Just having raised an enhanced awareness of everything that's going on, causing the climate crisis, to become a public health emergency is really important. But as a pediatrician, and I'm a general pediatrician, I do regular checkups and see healthy kids, I don't want to alarm my patients and say, 'Hey, your world is being ruined', right? It's not a good message. Really, we can start raising awareness, and I talk about this with my trainees, what are things within your sphere of influence? It's very overwhelming when you think about the climate crisis to feel like, 'oh my gosh, the world is falling apart. What am I going to do? There are wildfires. Okay, I'm just going to do my usual stuff. I can't deal with it.' But instead, if you think about what's within your sphere of influence, you could walk or carpool to work. You could get an electric powered vehicle, you could (and this is very impactful for being a pediatrician) advocate for nutrition by eating less meat. I have recently learned that one of the most impactful things you can do is eat less red meat. There are different types of meat, red meat is the worst. Apparently, lamb is also not very good in different things. So I'm not saying everyone has to be vegetarian, but eating more plant based and locally sourced is not only good for the economy and your local farmers, but it is also good because it decreases methane emission from cows. So it's hard for me to explain this to patients. When I get into talking about nutrition, I don't really get into that with a lot of them. Some of the teens are more interested in that and you can have a conversation. It's not part of your conversation you have with a newborn baby, but I think advocating for breastfeeding is very, very important as a way of really thinking about 'how do you invest in our planet?', In many areas of the world, breastfeeding is actually the safest, best food for infants. Thinking of it in that way, if you're not using formula in plastic bottles that are transported across the world. There was a formula shortage not too long ago, that was a huge problem for pediatricians. If everybody could just invest a little bit more on breastfeeding, that would be one way that you are actually helping the climate crisis. So I think those are ways that I tried to make connections. Eating locally sourced plant based diets is very important as a pediatrician, and then really advocating for those patients who have especially have respiratory problems, to really think about their exposure to poor air quality, both indoors and out. There's new research that's just emerged about the negative impact of indoor gas exposure for children who have asthma and respiratory problems. So I'm learning about this myself now because I'm teaching an advocacy group of students this summer through the New York State Children's Environmental Health Network. We're learning about how do you create more sustainable living and built environments? And so one thing I've learned, which is a little bit disturbing to me, is that I have a gas stove at home; there is new evidence showing that children rates of asthma are greatly increased if they live in homes with gas stoves. How are we that we are less reliant on fossil fuels? It's challenging, you know, but I think thinking about your sphere of influence, what are some small things that you can do for yourself, for your community, that can be impactful.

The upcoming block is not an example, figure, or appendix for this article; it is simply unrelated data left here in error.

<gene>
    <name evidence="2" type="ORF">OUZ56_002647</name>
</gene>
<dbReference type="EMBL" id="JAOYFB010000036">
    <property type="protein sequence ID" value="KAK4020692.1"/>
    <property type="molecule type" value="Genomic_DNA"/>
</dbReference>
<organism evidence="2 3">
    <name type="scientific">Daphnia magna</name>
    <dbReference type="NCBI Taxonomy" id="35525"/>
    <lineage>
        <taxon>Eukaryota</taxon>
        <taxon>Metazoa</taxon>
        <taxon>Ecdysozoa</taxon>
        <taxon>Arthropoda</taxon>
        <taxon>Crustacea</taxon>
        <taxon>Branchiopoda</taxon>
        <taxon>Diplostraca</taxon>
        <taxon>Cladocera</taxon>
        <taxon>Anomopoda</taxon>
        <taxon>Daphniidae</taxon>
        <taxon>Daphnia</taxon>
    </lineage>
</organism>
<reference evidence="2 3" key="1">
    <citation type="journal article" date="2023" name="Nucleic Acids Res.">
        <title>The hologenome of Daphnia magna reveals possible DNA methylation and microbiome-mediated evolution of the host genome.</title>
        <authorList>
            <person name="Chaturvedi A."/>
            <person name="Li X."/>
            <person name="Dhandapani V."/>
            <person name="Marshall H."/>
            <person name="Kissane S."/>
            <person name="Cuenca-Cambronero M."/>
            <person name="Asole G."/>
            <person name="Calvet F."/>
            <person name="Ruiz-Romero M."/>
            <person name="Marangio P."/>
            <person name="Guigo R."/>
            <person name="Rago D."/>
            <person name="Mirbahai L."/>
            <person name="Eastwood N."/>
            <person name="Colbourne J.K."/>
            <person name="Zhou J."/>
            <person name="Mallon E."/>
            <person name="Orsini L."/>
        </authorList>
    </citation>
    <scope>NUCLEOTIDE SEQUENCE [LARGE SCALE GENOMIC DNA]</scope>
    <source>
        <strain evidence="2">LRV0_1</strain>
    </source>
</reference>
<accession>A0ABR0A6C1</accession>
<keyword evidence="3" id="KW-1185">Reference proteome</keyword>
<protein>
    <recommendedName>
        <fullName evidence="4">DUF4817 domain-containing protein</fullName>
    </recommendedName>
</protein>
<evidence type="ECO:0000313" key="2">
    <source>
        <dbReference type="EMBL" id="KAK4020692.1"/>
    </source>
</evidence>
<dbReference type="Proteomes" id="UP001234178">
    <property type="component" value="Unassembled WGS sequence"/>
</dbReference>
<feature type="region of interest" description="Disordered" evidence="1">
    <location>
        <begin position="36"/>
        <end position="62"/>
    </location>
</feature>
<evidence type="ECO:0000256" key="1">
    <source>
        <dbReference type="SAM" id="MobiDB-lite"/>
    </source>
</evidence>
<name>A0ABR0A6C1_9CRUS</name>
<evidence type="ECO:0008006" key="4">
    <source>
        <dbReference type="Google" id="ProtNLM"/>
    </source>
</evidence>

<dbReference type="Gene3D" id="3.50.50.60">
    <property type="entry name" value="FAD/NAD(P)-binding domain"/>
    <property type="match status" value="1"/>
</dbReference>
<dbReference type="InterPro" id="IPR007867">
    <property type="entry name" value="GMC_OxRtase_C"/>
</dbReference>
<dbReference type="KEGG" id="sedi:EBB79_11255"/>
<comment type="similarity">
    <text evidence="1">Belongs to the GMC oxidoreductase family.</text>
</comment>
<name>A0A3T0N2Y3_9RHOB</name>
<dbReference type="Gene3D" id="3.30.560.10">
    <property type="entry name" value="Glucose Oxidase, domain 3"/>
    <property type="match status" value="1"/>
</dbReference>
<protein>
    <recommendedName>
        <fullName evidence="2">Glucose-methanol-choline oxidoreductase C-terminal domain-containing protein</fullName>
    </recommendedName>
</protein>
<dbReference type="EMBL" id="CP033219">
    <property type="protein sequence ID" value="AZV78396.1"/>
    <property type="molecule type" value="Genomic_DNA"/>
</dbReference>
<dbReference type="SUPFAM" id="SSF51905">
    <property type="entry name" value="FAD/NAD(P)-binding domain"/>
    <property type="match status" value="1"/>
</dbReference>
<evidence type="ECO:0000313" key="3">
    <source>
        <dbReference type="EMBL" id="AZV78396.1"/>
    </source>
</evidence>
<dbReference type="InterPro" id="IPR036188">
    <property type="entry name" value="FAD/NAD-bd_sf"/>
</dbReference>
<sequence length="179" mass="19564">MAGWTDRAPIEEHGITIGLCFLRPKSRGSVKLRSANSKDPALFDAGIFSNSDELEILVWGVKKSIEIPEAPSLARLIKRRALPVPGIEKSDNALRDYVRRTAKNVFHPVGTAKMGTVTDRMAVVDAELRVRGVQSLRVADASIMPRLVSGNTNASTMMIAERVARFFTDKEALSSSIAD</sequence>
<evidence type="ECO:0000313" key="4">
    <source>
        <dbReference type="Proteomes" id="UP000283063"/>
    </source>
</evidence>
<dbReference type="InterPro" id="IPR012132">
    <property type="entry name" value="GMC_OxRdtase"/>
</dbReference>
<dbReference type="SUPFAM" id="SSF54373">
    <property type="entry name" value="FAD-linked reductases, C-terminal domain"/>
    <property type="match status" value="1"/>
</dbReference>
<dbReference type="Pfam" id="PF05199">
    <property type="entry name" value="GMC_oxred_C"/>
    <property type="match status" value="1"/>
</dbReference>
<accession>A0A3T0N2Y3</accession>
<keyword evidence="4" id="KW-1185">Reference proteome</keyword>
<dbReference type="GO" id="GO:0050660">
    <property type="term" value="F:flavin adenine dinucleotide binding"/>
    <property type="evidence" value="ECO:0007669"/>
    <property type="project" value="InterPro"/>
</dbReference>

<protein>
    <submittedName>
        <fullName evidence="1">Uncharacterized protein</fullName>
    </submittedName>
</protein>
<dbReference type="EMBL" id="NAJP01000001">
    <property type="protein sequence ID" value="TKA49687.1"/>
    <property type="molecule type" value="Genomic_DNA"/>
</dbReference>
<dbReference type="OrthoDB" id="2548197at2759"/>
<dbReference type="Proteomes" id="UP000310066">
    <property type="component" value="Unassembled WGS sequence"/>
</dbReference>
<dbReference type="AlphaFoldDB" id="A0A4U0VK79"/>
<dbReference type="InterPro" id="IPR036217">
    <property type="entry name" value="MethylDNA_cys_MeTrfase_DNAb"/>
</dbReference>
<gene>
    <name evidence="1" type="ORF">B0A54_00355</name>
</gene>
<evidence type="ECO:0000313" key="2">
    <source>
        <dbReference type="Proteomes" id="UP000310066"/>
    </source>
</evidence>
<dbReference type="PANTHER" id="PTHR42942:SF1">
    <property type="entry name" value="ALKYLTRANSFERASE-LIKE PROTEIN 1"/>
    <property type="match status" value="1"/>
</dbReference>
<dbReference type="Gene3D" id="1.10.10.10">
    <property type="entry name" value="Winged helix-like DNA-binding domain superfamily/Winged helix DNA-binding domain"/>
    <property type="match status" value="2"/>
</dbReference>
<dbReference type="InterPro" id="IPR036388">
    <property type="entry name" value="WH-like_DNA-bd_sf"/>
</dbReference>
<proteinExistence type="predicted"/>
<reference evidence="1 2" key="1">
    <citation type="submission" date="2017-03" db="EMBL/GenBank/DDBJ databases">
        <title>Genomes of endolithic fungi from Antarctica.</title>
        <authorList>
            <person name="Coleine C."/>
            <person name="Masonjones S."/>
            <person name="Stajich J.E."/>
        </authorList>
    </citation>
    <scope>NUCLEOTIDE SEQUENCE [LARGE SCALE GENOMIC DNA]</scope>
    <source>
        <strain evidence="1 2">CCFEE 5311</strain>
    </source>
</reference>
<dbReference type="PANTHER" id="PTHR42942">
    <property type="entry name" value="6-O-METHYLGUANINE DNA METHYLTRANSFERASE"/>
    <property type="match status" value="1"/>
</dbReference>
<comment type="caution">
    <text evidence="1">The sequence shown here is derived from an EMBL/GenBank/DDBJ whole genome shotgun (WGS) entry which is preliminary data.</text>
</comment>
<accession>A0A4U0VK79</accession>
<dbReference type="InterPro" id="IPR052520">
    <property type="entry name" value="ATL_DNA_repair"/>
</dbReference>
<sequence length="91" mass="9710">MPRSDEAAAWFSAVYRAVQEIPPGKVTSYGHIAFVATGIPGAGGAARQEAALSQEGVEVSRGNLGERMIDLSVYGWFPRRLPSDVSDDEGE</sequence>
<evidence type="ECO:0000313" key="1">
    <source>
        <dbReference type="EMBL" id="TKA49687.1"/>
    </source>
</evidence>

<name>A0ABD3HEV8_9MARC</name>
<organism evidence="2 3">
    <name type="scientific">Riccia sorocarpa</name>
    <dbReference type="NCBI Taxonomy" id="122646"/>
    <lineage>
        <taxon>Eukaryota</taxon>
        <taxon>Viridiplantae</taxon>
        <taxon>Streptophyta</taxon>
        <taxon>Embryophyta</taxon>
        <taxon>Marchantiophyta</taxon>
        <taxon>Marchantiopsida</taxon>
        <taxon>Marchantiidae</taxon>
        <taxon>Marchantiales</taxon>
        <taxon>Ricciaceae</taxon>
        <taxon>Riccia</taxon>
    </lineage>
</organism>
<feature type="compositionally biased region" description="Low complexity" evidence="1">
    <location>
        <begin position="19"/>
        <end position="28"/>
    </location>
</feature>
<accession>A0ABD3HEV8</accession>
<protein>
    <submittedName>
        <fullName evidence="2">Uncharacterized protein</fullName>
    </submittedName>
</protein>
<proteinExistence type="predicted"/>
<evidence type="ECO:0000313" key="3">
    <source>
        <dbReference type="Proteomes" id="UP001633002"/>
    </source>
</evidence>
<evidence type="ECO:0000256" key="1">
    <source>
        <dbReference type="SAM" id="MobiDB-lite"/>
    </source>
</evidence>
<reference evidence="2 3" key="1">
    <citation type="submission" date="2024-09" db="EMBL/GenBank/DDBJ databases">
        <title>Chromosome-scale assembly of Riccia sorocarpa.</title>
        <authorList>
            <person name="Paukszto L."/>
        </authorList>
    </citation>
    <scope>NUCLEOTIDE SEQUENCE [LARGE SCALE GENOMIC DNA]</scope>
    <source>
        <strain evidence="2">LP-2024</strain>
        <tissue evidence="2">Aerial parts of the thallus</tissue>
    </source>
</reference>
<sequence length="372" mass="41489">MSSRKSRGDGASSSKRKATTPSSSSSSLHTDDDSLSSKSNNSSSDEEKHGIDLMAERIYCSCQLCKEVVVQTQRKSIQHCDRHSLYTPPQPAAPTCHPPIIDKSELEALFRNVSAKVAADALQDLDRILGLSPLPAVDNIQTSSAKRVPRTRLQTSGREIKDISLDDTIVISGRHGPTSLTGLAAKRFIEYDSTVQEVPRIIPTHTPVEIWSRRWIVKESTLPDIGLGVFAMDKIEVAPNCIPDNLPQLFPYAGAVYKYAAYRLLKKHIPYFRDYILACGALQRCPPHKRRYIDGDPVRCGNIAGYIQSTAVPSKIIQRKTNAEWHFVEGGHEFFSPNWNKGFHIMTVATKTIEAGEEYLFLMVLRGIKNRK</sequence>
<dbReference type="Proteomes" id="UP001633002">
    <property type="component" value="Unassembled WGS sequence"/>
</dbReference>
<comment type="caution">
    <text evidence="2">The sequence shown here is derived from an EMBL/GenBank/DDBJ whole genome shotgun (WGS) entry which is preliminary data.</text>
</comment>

From a practice improvement standpoint in an everyday pediatrician’s office or general health care providers office that see children, do you have any suggestions on what can be done, again, from an office standpoint to maybe help with this awareness?
I think that's a great question. So I have another paper that's coming out in this journal (YJBM) that's about a sustainability project we did in our office. So we created a green team with me, another doctor, nurse secretary, an interdisciplinary team to think about 'what are ways that we are being wasteful in our office and what can we do?' We realized we did not even have recycling bins. I work for the University of Rochester, we have tons of paper generated in our office, we did not even have recycling bins. So we work with environmental sciences, we now recycle all our paper. One project that we did, and we're happy to share this, is we have very intentionally decreased our paper usage. So we used to print out these color vaccine information sheets. That's required. It's a law to give parents information about the vaccines that kids are getting. But in our office, the parents always left it on the desk. We gave them 20 sheets of paper. A 1-year-old gets 5 or 6 different shots. So then they're getting 12 to 14 pieces of colored paper that is just printed and then thrown into the garbage, not even recycled. So, what we did was we compiled all that into one single black and white sheet that has QR codes. We used to give them that one piece of paper and said, 'you can use your smartphone to scan this and you can get all the pieces of paper that tell you about all the shots that you're getting.' But parents didn't even want that one sheet of paper. So now what we do is we laminated this one black and white sheet of paper. We have it next to all the computer monitors, and we give it to the parents and we circle it with a pen that we can wipe off, and we said 'we're getting you're getting the shots, do you want any information?' And usually they don't, but they could scan it with their phone, and we don't even give them that paper. So, we've estimated that in our office, I think we've saved 80,000 pieces of paper a year. That's just our office, but we do have the largest pediatric practice in Rochester. So if every office looked around and said, 'you know, could we use less paper? Could we, you know, have one day where people carpool to work?' or something like that. Those are ways that within your office space, it's a team building exercise too. I think people in our office really kind of [got] behind it because they felt like, 'OK, we're doing something together, sort of helping the planet.' Those types of things make it a positive work environment.